4: The latest community garden to spring up in the Western Bay of Plenty is outside the Experience Comvita visitor centre in Paengaroa (south of Te Puke on SH33). The garden provides produce to the Comvita café, as well as to the 14 volunteers who have helped set it up. The garden includes a bug hotel, worm farm and a berry garden with Comvita donating the land and building of the raised beds.

Read more at the Paengaroa Community Garden Facebook page.

Pearls of Wisdom

A few of the good ideas and bon mots from the speakers at the recent Garden and Artfest …  but first a photo (readers of a delicate disposition should look away now) …

Loud Shirt Day at the Garden and Artfest – guest speaker Stephen Ryan (left) resplendent in orange with tiny blue polka dots, while Tauranga resident Colin Davis opted for the Colgate look!

Cats, possums and rabbits don’t like the smell of Thiram fungicide, according to Lynda Hallinan, editor-at-large for NZ Gardener. Read more about that in this fact sheet from the Hawke’s Bay Regional Council. She also recommended Stockholm tar, used in the equestrian world, to repel possums – paint it at the base of trees to keep them off.

“Put it in, it dies, put in the compost – and you have that most valuable thing in a garden. A gap.” Stephen Ryan, Australian gardener, nurseryman and author.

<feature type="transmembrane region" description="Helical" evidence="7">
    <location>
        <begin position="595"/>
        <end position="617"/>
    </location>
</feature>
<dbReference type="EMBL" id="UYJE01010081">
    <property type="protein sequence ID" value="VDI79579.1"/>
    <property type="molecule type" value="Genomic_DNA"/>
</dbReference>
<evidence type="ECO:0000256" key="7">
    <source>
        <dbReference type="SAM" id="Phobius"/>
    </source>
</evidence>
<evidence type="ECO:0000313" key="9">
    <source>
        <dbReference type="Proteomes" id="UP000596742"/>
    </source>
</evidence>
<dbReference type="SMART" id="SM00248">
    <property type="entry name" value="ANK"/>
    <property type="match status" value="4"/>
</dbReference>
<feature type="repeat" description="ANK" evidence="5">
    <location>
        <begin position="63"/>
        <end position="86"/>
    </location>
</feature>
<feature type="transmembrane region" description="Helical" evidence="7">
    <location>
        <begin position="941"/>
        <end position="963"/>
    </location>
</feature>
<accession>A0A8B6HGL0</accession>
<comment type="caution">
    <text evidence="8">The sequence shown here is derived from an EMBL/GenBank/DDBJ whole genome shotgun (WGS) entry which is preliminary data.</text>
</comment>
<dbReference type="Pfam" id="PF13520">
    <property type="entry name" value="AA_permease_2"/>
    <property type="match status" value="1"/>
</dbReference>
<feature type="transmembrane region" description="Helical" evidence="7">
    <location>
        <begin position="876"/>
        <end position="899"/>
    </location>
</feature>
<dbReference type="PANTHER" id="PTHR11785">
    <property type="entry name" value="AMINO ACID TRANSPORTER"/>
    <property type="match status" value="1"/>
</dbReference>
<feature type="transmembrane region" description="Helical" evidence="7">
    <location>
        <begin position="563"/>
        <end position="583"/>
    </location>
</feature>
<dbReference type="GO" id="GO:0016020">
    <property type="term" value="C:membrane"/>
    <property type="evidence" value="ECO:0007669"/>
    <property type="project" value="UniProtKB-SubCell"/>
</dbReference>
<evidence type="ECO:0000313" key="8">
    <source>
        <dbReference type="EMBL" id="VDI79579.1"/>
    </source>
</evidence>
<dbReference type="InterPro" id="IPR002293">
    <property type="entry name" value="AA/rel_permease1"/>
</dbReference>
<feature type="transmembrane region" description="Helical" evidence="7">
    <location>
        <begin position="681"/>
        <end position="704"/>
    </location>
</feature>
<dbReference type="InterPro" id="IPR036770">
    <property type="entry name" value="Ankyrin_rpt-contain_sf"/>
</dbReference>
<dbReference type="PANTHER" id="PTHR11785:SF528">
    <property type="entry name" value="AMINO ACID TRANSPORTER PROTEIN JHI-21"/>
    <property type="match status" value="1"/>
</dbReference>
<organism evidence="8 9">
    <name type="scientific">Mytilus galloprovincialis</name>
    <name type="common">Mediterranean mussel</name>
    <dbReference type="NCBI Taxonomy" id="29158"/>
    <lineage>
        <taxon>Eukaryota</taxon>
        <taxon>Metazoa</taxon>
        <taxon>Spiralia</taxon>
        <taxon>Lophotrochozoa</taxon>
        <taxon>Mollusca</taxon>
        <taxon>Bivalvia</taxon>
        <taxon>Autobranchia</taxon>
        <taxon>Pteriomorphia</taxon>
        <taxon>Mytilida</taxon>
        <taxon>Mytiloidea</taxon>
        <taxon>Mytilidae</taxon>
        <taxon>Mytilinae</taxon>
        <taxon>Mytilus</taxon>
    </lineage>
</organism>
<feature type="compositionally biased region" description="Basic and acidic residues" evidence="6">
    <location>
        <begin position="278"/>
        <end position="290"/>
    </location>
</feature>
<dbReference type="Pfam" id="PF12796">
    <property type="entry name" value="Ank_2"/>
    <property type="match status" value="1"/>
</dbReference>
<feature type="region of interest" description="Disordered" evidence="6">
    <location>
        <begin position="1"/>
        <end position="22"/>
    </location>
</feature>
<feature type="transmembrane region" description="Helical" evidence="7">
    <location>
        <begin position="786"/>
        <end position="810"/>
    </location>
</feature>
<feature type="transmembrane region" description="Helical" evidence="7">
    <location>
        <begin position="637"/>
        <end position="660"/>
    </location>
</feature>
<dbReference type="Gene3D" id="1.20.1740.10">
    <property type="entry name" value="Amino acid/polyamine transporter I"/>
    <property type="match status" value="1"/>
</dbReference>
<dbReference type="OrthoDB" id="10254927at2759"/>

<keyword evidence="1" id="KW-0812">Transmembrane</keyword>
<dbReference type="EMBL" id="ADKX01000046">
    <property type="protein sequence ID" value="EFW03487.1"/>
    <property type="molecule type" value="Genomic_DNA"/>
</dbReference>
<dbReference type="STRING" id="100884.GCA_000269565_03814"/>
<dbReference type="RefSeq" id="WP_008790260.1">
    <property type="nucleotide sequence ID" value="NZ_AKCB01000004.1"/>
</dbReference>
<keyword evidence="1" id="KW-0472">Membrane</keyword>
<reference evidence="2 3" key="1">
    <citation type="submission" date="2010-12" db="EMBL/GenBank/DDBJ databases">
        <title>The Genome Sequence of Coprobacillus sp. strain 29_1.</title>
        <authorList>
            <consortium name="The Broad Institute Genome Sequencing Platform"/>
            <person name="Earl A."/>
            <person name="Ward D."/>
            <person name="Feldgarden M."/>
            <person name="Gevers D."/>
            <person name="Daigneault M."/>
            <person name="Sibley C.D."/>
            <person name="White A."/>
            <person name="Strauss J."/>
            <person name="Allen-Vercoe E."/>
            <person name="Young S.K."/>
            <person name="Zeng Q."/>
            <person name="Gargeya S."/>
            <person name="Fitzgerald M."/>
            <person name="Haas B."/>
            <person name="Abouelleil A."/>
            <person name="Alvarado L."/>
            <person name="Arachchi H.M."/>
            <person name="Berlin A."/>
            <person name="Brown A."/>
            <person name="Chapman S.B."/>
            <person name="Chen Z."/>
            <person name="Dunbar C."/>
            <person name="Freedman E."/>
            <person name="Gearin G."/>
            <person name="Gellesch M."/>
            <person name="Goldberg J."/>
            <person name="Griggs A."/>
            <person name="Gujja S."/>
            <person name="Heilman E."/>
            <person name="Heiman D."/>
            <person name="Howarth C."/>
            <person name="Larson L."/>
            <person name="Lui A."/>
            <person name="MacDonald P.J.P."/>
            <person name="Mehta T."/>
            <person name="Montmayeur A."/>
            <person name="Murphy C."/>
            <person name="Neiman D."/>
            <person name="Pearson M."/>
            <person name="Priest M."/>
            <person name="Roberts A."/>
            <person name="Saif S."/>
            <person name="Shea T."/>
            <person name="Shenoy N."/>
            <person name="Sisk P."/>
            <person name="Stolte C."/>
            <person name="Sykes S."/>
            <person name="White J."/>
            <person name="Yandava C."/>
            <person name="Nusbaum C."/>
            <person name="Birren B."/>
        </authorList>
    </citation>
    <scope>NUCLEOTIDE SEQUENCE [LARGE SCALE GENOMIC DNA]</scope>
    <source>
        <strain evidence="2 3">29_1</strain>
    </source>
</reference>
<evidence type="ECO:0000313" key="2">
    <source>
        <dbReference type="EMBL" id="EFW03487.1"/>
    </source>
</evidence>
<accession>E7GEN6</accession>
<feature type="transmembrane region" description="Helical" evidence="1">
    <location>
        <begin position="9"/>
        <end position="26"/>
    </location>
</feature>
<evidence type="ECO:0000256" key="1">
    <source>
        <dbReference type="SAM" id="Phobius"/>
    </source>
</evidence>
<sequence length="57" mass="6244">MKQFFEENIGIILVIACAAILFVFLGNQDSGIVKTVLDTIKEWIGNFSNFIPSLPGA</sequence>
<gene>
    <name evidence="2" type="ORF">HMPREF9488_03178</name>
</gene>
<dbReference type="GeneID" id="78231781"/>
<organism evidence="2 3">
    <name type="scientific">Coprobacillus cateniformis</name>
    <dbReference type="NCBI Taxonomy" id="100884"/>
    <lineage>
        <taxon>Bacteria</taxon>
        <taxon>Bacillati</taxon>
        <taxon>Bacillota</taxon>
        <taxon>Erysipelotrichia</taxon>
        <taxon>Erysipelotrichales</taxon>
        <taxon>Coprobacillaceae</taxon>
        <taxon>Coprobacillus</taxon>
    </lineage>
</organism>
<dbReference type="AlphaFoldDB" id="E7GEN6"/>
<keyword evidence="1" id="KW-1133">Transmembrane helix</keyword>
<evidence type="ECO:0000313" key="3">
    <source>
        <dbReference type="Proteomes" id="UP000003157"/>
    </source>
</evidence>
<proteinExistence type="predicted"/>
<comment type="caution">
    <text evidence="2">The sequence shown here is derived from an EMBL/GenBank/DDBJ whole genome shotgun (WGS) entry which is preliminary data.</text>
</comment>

Don’t have a heatpad for seed raising? Gerard Martin of Kings Seeds demonstrated how to start tomato, capsicum and eggplant seed using a 2-litre ice-cream container and plastic wrap.

Punch some drainage holes in the bottom of the container, add 2” of seed-raising mix, sprinkle the seed over – never sow seed more than twice its diameter deep – lightly cover with more mix, water, wrap the container in plastic film (making sure there are no gaps) and place the whole thing in your hot-water cupboard.

The seeds should germinate in about a week but works only for seeds that don’t need light to germinate. The seeds shouldn’t go outside too soon when they come out, give them time to adjust.

Don’t attempt to trim your topiary to its finished shape on the first attempt. Approach the size and shape you want. That way, any mistakes made will be small ones – Claudia Gorringe during her clipping demonstration.

A natural treatment for varroa mite is to use icing-sugar. Buy a puffer from a pet store, fill with organic icing sugar and cover all the bees lightly (they breathe through their skin so don’t overdo it). The icing sugar makes the bees slippery and the varroa mites slip off. As well, the bees love the icing sugar and lick it off, in the process preening off the mites. Do fortnightly. It doesn’t eliminate varroa but you can keep on top of the pest.

Advice from Marcia Meehan, natural beekeeper

Getting out in the sunshine and gardening is medicine. Hearing birdsong is medicine.

Every vege garden needs a flax plant – there are your tomato ties (strips of flax) that will do the job but be gone by the end of the season. Much better than plastic.

Both from Robert McGowan, rongoa Maori medicine expert.